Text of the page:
Setting up environments, starting processes, and monitoring processes on multiple machines is painful and error prone, even with tools like tmux. When setting up a distributed development environment, a lot of things can go wrong; for example, stale settings left from previous tests, incorrect configuration on some machines, executing the wrong command on some portion of the machines, using local file systems when you need them to be shared, or file collision on shared file systems when you need them to be separate. The are lots of opportunities for mistakes that slow down progress and sap the fun from programming.
Using Docker makes life much easier: it’s simpler and faster to build a Docker image that has the common tools needed to run and debug production-level code. With the isolation of the container, you can easily start a cluster of nodes on a single physical machine, eliminating many of the difficulties encountered in developing distributed systems.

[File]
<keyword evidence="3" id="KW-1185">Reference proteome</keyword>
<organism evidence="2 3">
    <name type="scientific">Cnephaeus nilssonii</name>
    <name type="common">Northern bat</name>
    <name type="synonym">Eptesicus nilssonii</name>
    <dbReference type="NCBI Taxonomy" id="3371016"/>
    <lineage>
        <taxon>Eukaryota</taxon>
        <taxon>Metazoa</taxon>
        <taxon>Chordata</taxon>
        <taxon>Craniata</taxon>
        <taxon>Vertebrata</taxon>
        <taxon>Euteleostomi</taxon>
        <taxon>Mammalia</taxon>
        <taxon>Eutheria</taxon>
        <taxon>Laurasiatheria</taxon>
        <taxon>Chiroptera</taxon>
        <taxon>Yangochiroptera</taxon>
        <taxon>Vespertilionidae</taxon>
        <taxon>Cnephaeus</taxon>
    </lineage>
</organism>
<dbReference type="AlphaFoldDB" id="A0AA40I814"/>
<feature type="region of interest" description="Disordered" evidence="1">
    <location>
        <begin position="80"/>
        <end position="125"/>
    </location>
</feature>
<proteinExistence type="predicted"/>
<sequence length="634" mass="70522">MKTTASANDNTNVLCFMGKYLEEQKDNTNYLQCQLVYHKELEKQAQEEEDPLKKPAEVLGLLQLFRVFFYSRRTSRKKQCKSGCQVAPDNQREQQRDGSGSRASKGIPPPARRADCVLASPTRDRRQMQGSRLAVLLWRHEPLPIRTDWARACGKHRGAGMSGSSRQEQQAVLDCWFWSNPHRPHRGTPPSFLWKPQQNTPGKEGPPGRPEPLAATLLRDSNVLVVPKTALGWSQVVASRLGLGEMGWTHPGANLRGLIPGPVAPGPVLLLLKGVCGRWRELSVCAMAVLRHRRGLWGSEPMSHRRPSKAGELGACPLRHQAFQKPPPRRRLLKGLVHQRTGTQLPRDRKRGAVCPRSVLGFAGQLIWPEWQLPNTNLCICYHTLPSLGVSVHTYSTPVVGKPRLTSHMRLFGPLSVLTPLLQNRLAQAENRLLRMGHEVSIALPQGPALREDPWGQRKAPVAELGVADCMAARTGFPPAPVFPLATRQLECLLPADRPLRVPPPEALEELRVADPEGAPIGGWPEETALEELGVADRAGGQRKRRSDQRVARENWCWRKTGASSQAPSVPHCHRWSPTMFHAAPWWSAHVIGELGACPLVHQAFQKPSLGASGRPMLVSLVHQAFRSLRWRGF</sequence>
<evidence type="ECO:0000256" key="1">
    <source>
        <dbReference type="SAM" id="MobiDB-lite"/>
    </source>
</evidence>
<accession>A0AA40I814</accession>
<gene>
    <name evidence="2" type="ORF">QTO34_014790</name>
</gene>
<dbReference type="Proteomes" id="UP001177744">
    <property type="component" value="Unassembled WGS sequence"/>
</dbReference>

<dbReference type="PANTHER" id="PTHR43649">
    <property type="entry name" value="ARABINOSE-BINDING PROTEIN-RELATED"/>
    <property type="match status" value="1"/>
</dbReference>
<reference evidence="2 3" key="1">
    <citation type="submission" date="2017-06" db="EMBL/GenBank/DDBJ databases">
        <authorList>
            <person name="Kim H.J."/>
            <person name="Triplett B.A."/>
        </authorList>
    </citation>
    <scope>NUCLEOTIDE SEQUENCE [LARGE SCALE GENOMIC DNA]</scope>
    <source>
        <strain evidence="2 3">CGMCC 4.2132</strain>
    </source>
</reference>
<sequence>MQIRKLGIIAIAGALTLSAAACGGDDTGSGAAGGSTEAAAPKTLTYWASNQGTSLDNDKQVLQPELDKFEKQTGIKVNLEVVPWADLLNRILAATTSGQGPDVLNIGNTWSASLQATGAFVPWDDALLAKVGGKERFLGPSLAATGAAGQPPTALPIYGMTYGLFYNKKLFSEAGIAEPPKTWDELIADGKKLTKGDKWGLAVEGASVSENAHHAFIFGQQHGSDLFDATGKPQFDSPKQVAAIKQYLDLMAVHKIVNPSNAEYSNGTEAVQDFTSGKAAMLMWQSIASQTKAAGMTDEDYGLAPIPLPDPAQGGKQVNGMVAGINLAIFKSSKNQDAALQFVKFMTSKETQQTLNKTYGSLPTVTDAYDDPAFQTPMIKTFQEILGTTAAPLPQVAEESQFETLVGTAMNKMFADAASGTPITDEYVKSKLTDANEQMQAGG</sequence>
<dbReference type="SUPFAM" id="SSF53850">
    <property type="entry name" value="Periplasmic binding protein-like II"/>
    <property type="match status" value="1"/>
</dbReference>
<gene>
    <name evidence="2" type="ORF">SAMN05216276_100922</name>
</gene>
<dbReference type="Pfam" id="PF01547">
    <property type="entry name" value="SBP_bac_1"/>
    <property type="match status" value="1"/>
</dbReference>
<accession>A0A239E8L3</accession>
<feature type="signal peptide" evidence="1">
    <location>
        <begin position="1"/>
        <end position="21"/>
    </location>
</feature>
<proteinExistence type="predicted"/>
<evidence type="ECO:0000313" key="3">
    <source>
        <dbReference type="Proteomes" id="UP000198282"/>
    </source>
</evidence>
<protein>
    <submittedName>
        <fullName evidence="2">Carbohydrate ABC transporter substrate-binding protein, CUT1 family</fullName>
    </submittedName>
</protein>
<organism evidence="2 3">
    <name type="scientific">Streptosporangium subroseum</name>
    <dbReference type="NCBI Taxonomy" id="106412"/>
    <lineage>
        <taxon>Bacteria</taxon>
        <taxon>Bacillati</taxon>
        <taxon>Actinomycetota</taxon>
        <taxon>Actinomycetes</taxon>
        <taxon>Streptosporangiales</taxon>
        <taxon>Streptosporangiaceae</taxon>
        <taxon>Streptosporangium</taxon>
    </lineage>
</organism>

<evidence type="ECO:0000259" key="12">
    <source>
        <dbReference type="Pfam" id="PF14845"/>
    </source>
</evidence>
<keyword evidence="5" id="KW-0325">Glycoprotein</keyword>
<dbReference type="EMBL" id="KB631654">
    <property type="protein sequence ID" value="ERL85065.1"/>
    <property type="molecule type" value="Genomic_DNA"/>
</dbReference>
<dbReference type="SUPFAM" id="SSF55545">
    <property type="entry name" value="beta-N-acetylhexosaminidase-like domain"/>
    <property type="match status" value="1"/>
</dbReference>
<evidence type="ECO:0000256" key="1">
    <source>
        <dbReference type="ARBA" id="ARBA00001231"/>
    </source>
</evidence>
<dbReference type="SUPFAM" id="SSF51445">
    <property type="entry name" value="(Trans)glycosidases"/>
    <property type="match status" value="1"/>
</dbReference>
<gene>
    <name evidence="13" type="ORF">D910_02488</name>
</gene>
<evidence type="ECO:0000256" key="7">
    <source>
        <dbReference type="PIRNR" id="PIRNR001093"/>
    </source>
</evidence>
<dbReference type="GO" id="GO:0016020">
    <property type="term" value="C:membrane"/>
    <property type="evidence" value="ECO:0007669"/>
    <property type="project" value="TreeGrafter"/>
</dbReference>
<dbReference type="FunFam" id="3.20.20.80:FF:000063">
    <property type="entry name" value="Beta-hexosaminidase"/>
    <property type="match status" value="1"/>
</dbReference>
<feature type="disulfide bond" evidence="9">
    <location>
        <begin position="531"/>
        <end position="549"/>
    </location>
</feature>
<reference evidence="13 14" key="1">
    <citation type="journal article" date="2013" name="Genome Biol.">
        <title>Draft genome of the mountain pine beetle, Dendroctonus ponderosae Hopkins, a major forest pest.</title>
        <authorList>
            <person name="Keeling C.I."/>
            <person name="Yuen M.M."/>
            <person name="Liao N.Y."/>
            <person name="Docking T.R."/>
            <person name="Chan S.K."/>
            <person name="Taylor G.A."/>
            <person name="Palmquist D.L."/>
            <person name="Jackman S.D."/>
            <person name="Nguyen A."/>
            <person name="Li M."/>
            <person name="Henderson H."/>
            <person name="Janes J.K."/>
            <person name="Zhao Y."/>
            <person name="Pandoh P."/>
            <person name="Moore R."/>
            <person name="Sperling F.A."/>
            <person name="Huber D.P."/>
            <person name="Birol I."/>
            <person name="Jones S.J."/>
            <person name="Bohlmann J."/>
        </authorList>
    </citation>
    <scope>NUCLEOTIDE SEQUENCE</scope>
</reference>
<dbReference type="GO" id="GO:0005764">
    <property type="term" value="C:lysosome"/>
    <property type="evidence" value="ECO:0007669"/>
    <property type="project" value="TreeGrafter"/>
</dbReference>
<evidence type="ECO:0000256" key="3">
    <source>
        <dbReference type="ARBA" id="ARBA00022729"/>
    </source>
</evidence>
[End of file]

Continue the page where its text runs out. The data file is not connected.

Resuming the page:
This session is designed for developers tasked with building distributed systems. I will explore how using Docker to isolate processes in a clustered environment simplifies distributed system development and debugging processes.
John Hugg has spent his entire career working with databases and information management. In 2008, he was lured away from a Ph.D. program by Mike Stonebraker to work on what became VoltDB. As the first engineer on the product, John liaised with a team of academics at MIT, Yale, and Brown who were building H-Store, VoltDB’s research prototype. Then he helped build the world-class engineering team at VoltDB to continue development of the open source and commercial products.
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